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Martin Atkins

In a pig's eye

"People are prepared to challenge themselves and take risks and take shit for dyeing their hair blue."

With its revolving roster of musicians, Pigface has served as a sort of who's-who of industrial music over the years. Touring in support of the group's first album in three years, A New High In Low, Martin Atkins—who has drummed with Ministry, Killing Joke, Nine Inch Nails, and John Lydon's Public Image Ltd.—leads Pigface's new incarnation along with former members of Test Dept., My Life With The Thrill Kill Kult, Dead Can Dance, and Chemlab. Atkins recently spoke to The Onion about blue hair, his Invisible Records label, altering history, and Bon Jovi drummer Tico Torres.

The Onion: How long have you been doing this?

Martin Atkins: Well, I joined PiL in 1979 when I was 18, which is just frightening to think about. But it still makes me feel good, because I still love it. I still risk everything for music, and I still have a great time rediscovering what music is all about. I feel lucky to be able to tap into that energy.

O: Does membership in Pigface ever lead to riches?

MA: Well, now you've got [ex-Pigface member] Leslie Rankine doing a Mountain Dew commercial. She took her three Pigface tracks and parlayed them into a solo deal [as Ruby]. Which is great; Pigface exists for everybody to do what they want with it. I'm not suggesting for one second that Pigface had an involvement in Trent Reznor's success, but when Trent joined Pigface and we performed the song "Suck" together, Nine Inch Nails ended up selling about 8,000 more CDs.

O: What's the new "Lowest Of The Low" tour [featuring Pigface, Scorn, Bagman, Not Breathing, Genesis P-Orridge of Throbbing Gristle, and Einstürzende Neubauten's FM Einheit] all about?

MA: We have a really great, diverse, and entertaining evening, whereas if we had five industrial bands or five drum-and-bass projects, who would need that? It's like having five bowls of chocolate ice cream; it just doesn't work. It seems to me that the equivalent of the things people find exciting about food—combinations of tastes and spices—doesn't exist in music. People are prepared to challenge themselves and take risks and take shit for dyeing their hair blue. I mean, blue hair is fantastic at 2 o'clock Friday morning when you're out at a club, but at 10:15 Monday morning when you're waiting for a bus, you've got to take some shit. It surprises me that you can take huge risks and challenge yourself and redefine the limits and dye your hair blue, but then you just become a person who only listens to a certain kind of music or only goes to a certain kind of gig. With our label, we're [trying to reach] people who, when they see five CDs in a store and they don't know any of the bands, might say, "Hey, I'm crazy, my hair's blue, I'm going to listen to something different."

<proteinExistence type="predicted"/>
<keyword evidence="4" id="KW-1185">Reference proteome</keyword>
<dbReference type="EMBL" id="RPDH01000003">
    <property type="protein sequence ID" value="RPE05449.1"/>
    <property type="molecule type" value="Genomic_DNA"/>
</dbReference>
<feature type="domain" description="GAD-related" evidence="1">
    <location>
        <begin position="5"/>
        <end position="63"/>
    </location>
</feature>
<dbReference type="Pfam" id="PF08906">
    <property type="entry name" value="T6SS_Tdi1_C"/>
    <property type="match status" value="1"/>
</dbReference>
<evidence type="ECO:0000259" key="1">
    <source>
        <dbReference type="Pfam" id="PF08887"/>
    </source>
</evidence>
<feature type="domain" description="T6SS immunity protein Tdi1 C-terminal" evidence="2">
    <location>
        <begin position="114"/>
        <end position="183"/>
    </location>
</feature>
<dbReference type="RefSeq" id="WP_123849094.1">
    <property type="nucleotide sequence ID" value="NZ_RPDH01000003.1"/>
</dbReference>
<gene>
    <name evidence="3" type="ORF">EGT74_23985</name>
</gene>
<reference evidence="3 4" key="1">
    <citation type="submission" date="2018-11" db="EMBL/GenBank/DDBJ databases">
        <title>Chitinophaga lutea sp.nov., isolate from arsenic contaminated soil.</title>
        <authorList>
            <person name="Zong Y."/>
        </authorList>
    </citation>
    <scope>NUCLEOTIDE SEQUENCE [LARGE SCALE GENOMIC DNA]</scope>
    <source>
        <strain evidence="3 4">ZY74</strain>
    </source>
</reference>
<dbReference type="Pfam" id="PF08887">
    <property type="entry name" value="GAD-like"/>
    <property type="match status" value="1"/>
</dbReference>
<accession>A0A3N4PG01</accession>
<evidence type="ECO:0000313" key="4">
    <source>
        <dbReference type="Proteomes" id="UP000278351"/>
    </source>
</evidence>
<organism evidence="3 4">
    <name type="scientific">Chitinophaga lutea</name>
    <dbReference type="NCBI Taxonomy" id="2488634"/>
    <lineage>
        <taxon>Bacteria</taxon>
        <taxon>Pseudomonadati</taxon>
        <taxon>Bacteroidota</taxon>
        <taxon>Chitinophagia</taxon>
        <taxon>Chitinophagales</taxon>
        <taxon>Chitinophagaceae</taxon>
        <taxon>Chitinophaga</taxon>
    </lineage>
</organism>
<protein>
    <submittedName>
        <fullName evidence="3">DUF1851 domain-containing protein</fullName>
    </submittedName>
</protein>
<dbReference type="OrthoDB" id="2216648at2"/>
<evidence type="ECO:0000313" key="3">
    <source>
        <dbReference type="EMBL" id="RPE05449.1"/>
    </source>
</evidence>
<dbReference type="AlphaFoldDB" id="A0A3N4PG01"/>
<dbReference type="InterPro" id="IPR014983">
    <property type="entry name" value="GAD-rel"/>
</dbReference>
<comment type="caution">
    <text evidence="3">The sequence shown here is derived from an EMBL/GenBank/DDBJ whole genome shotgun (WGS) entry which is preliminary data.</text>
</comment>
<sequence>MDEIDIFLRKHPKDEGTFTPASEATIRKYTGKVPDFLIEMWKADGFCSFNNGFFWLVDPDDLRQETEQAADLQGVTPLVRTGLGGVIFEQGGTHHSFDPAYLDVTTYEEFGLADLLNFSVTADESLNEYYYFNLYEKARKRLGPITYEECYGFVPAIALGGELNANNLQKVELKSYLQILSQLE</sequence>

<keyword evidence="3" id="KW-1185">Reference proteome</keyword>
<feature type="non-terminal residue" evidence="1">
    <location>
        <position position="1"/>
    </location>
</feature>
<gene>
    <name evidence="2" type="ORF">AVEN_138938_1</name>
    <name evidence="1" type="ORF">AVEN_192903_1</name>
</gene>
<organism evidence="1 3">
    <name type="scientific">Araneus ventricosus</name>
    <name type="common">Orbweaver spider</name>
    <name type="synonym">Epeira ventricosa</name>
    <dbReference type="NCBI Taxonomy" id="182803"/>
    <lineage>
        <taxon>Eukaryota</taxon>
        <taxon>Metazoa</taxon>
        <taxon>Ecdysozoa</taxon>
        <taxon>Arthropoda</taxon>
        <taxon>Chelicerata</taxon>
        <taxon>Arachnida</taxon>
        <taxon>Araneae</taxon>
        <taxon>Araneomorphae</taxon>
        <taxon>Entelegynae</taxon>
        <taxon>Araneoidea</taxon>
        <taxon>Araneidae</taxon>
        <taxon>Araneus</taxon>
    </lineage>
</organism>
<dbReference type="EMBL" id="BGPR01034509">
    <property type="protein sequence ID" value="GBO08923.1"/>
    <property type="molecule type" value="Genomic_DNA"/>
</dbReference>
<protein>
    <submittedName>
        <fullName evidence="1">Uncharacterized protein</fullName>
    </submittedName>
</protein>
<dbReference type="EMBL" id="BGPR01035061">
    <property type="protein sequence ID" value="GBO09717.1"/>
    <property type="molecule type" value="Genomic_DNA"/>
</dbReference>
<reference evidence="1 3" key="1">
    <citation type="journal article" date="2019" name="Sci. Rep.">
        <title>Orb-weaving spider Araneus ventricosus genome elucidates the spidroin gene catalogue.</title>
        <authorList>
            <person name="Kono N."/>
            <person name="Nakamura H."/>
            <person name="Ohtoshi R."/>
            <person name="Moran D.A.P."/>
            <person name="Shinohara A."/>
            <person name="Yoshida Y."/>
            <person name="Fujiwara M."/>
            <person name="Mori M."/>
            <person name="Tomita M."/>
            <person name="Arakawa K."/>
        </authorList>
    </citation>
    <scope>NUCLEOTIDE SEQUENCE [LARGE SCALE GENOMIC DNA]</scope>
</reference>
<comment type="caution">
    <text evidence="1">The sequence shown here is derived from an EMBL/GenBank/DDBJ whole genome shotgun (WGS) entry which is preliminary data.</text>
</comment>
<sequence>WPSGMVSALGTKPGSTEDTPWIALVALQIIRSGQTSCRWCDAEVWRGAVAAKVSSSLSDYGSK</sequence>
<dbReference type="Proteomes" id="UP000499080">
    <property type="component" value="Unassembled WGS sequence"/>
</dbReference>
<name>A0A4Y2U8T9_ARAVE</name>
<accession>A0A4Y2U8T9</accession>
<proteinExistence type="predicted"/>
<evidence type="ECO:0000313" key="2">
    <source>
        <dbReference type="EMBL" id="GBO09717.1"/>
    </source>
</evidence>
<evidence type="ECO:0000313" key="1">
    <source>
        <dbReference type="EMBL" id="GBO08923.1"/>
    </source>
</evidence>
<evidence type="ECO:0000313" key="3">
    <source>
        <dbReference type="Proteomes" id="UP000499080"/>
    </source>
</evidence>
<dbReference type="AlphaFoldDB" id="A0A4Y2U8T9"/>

O: Do you ever speak to John Lydon?

MA: I talked to John after a recent Sex Pistols show. He was very smug about the amount of money he'd made. He sat at a bar and drank 13 pints of Guinness, and I sat at the bar with him and watched him drink 13 pints of Guinness. I think John has lost something over the last two years that he can never buy back. He's lost his integrity. I know people who were at the early Sex Pistols shows, the real Sex Pistols shows, and it was something really special to them to be able to say they were there. But apart from looking like a fat idiot and sounding crap, he forever changed the meaning of The Sex Pistols for the people it had a huge amount of meaning for. It's bullshit. You're rewriting history. You're changing the meaning. It's lame to do that just for the money.

O: So you have a different definition of success.

MA: I've burrowed my way through a mountain of cocaine and an ocean of alcohol, yet here I am. I've been totally straight for five years, but I've had my moments. When you give people total freedom to do whatever they want, some become complete pricks. The house with the palm trees and swimming pool is somebody else's idea of success, not mine. But I do try to take the high ground nowadays: If in doubt, put in a bit more effort.

O: There's a story about you planting trees for Tico Torres, Bon Jovi's drummer, during a slow period in your career. Is it funny to think back on that?

MA: Well, it's hilarious now. It was kind of shit at the time. With PiL, we had hotel suites and traveled luxuriously, and then somehow I ended up planting trees for Tico Torres in the rain when I had a fever. But every moment since then has been sweeter, because I appreciate it. That moment—planting trees at Tico's mansion—was a very valuable moment. It changed a lot of things.